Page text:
What does a commercial-free space mean to you? With corporations doing their best to surround children with advertising from birth, providing commercial-free spaces is essential to our continued democracy, which depends on creativity and critical thinking, skills that pervasive marketing can repress. Libraries, with our continual campaign for intellectual freedom, are the perfect places to provide a commercial-free space for children.
At this summer’s ALA Annual Conference in Chicago, Susan Linn of the Campaign for a Commercial-Free Childhood (CCFC) described how pervasive corporate messaging aimed at children is. Many corporations want to surround children with advertising, creating brand loyalty and imprinting on their psyches that buying things will make them happy. A movie or TV show is no longer simply a story but a platform from which to launch an entire line of toys, games, books, and (often unhealthy) foods plastered with character images. These branded character products actually discourage creative play, an essential element in children’s healthy growth and development. Character products come predefined with roles, storylines, and even catch phrases, eliminating the need for children to use their imaginations.
Should we include these branded characters in our libraries? Librarians need to find a comfortable balance, of course, and it’s unrealistic to expect a library to expunge their shelves of all TV-character books. We serve our communities and need to respond to patron demand. But could we stock less commercially generated fare?
In a May 14, 2013, post on the ALSC Blog, children’s librarian Sara Patalita of Allen County (Ind.) Library’s Georgetown branch said she decided to rid her storytimes and play area of branded characters. There are still character books in the collection, but staffers are encouraging imaginative play by providing noncommercial toys and coloring sheets.
Consider, also, sponsorships for events such as the Summer Reading Club. Many libraries have limited funding and may depend on donations of prizes or funds from large corporations. But could libraries rely less on that? Again, it’s a balancing act. Instead of offering a half-dozen fast-food coupons, consider seeking out local businesses and attractions in your area. With concern growing every year about childhood obesity, some libraries are concentrating on experiential rewards like coupons or passes that allow families to do something fun together. What about partnering with local museums, zoos, parks, or historical sites? Your Friends group could support a local charity by donating a certain amount for each summer reading club book read or every child who completes the program. Provide a list of fun, free things families can do in your community, or put together kits with which families can design a board game together or lists of things to spot on a nature walk or a stroll through town.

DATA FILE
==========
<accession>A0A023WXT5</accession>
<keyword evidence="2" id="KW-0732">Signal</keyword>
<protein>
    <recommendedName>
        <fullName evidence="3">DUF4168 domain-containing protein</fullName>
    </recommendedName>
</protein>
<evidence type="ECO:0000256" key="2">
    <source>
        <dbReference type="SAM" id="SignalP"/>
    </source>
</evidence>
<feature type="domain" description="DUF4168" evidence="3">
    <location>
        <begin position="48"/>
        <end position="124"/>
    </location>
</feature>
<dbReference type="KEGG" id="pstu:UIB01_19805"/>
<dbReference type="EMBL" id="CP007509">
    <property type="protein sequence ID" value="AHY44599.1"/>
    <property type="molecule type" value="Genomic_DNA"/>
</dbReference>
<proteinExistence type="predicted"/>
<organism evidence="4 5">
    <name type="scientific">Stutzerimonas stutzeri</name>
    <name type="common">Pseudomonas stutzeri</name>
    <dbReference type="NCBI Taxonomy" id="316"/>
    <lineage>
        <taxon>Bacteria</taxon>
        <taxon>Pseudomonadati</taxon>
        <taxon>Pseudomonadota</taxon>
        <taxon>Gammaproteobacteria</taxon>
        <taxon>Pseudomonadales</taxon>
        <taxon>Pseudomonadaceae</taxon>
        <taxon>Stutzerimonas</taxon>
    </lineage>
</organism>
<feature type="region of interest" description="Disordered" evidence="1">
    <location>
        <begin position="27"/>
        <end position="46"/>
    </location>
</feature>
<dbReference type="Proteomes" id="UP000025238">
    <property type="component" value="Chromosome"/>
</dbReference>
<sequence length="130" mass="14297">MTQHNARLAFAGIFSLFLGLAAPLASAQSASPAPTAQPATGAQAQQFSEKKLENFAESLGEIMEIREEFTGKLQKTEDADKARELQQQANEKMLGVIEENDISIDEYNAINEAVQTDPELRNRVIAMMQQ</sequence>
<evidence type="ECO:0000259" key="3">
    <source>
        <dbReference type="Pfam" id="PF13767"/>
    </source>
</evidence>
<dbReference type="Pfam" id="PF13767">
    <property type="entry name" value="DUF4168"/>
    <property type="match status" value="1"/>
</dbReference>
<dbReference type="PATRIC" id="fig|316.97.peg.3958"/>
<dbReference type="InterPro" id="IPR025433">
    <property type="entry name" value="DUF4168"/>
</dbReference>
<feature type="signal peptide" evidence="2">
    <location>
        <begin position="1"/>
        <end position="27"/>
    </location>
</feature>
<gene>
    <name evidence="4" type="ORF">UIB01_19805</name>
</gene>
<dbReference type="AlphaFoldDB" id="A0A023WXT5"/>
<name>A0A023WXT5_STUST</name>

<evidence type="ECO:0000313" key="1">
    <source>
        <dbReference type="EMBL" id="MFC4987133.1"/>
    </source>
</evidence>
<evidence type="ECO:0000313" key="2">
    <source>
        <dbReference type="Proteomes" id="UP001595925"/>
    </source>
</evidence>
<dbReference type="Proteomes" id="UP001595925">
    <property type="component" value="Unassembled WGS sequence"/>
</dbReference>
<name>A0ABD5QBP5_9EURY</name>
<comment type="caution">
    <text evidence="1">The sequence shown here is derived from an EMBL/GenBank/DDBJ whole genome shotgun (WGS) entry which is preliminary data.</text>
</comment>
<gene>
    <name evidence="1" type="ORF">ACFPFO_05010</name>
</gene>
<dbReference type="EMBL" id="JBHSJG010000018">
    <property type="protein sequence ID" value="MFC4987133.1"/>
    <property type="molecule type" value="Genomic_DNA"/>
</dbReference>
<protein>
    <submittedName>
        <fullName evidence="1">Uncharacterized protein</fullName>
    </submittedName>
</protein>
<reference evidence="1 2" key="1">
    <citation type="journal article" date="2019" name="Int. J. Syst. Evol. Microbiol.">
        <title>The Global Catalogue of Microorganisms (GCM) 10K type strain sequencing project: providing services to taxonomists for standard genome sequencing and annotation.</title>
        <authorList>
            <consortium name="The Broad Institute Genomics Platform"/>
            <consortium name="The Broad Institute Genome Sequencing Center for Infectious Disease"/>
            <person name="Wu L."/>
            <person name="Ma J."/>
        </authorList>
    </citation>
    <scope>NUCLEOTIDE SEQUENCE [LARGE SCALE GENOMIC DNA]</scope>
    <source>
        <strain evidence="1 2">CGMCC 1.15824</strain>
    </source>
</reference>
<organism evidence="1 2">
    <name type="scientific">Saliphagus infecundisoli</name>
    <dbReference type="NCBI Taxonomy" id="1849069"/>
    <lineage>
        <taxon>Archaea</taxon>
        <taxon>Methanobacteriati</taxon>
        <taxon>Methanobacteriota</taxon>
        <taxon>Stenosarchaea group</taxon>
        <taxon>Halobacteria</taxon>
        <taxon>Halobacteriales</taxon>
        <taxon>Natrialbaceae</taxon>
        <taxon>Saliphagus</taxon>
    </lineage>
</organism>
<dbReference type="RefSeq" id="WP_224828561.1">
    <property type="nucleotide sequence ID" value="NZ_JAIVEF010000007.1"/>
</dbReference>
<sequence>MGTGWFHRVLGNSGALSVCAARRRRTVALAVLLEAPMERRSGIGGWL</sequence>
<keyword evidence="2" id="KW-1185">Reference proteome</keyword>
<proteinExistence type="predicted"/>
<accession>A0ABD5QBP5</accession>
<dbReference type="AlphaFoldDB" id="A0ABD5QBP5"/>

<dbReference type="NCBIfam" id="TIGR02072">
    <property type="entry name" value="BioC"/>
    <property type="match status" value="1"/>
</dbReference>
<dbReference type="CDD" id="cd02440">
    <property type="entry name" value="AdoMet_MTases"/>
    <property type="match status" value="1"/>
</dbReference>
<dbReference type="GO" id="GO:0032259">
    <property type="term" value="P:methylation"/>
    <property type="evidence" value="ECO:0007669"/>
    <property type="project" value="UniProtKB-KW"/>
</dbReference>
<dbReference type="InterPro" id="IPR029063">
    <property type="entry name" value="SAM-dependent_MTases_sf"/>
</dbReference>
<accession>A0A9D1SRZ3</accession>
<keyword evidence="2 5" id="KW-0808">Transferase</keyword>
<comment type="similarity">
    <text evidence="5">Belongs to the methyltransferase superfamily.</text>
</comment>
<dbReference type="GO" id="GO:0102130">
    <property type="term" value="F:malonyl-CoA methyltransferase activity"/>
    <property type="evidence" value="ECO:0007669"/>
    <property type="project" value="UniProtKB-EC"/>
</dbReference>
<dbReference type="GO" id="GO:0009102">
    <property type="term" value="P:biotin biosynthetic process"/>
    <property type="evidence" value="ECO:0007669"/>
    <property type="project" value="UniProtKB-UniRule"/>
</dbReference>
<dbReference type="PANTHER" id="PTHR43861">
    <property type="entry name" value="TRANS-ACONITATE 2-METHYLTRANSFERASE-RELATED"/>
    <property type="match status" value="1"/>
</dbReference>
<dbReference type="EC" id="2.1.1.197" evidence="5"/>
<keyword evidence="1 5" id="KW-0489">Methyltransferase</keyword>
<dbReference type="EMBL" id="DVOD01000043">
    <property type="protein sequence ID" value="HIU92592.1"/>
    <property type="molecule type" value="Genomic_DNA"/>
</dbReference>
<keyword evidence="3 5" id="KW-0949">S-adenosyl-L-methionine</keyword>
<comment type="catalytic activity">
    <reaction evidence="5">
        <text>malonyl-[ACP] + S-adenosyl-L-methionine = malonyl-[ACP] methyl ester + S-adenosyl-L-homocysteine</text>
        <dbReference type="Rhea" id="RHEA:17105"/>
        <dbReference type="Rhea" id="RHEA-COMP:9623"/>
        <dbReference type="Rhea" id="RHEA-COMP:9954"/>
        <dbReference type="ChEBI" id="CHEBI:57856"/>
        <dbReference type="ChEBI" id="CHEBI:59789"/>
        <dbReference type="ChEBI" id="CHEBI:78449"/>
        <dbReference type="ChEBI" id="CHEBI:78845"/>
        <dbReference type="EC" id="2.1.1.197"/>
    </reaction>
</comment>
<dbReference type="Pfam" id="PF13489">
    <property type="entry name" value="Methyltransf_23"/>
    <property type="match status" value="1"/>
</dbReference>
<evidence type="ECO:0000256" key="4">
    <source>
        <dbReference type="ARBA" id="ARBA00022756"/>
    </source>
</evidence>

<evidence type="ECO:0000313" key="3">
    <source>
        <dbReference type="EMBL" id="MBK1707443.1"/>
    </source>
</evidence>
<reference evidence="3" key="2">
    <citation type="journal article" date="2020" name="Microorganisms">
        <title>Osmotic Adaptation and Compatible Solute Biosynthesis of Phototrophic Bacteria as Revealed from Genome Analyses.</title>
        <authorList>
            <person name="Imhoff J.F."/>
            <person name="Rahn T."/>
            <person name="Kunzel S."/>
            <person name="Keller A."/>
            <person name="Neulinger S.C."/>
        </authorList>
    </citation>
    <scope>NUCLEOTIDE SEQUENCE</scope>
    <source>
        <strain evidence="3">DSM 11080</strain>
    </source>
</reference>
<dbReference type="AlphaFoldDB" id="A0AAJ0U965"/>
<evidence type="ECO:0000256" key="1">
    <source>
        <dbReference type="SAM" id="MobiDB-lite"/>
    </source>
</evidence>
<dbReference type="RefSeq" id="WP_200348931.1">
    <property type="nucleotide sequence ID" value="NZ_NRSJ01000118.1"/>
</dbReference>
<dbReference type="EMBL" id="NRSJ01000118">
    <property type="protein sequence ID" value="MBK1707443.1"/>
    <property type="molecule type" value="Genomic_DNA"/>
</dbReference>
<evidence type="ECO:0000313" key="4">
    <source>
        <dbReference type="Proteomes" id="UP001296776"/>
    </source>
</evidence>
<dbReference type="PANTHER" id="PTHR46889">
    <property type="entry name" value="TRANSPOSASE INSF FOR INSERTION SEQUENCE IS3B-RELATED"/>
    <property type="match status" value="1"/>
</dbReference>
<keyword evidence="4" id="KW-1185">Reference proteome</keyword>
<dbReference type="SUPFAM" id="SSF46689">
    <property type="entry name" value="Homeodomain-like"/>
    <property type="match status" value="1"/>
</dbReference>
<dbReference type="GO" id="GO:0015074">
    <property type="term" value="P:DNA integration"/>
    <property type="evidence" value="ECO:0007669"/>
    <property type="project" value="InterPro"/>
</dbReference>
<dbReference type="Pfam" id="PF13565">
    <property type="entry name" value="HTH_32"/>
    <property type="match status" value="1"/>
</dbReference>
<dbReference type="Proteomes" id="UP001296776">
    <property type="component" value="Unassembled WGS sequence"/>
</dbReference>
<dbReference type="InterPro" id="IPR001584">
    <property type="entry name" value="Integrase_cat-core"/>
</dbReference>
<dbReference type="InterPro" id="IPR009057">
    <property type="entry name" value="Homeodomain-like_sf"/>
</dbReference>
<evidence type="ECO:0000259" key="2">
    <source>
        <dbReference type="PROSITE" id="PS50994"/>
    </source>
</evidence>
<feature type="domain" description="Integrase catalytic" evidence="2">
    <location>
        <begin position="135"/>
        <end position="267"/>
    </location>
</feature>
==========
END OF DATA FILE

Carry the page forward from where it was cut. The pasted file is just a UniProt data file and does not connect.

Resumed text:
It’s important to stay on message when changing your library’s collection or programs. You can garner community support for what you’re doing by providing information about the dangers of targeted advertising and educate parents and caregivers so that they can make informed decisions for the children in their care. CCFC provides many online fact sheets that are ready for you to share with curious patrons.
Each year, CCFC holds Screen-Free Week, during which families are encouraged to turn off the TV and other screens they use for entertainment. This event ties in perfectly with library values. Celebrate the library as a place for families and community by holding family programs and encouraging everyone to read together. Partner with other nonprofit attractions in your community to provide family-friendly entertainment alternatives.
Start small and you may find yourself making a big difference—in your library and your community.
ABBY JOHNSON is children’s services/outreach manager at New Albany–Floyd County (Ind.) Public Library. Find her on the web at abbythelibrarian.com.